Since this fruit is most often available in stores before it has ripened, it is best to depress the outer skin lightly to make sure it is firm and not too soft. As the avocado ripens, it becomes soft to the touch and can be depressed easily, but should not be mushy. Unripened avocados can be ripened by placing them in an open area at room temperature for a week or for faster ripening, wrap them in newspaper or a brown bag and keep them at room temperature for several days. A ripe avocado should mash well yet be firm enough to be easily cut into slices. When opening an avocado, slice it lengthwise cutting around the pit and around the avocado. Grasp both sides, twist the halves in opposite direction and lift apart. By hand or with the use of a fork, remove the pit. After exposing a sliced avocado to air, the flesh begins to discolor, so if necessary to extend the color, coat or place the exposed avocado flesh in lemon or lime juice. If stored whole in a refrigerator the ripening process begins to decrease slightly, but make sure they are not exposed to temperatures below 42ºF or they will begin to spoil and become bitter tasting.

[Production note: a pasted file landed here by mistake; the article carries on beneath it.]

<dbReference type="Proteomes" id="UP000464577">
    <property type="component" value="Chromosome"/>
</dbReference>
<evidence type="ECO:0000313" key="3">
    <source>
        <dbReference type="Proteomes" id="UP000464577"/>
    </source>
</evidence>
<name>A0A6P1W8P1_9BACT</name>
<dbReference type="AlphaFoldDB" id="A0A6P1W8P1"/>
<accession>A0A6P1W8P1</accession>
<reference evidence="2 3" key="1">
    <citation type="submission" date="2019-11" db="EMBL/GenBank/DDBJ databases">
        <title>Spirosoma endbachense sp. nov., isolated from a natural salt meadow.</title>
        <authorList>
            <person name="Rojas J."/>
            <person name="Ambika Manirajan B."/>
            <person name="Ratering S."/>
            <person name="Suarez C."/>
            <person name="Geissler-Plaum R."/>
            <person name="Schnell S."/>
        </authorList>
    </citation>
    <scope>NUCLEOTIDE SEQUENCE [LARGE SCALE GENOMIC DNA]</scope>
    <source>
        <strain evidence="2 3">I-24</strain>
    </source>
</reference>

There are over 350 varieties of avocados grown throughout the world ranging in size from 5 ounces to over 4 pounds with shapes that may be round, elongated or pear-shaped. Some of the most common varieties include the Bacon from Spain, the Edranol and Reed from Guatemala and South Africa, the Benik, Ettinger and Pinkerton from Israel, and the Fuerte, Hass, Nabal, Ryan, and Wurtz grown in many different countries. One variety that is not often found are mini avocados, which are elongated and do not contain a pit. They have a dark green outer skin which surrounds a pale yellow inner flesh with an appearance similar to a small zucchini.
Avocados can be eaten fresh as an appetizer or served with greens as an ingredient in salads. They can be stuffed with a variety of ingredients, such as crab meat or fish and they are often mashed to be made into a sandwich spread or dip. It is a fruit that goes well as an accompaniment to turkey, chicken, lean game birds, or fish and seafood. The oil in the flesh of this fruit gives it a slightly nutty and rich flavor that goes well when partnered with highly acidic or sweeter fruits such as canteloupes, grapefruits, oranges, papaya, pomelo, or tomatoes. A popular appetizer made with avocados is guacamole, which blends the fruit with other ingredients to be served as a dip for crackers and chips. Since this fruit should not be exposed to excessive or long periods of heat, it is not suitable in dishes requiring extended time for cooking. This fruit may also be referred to as Aguacate which is the Spanish word for Avocado.
USDA Nutrition Facts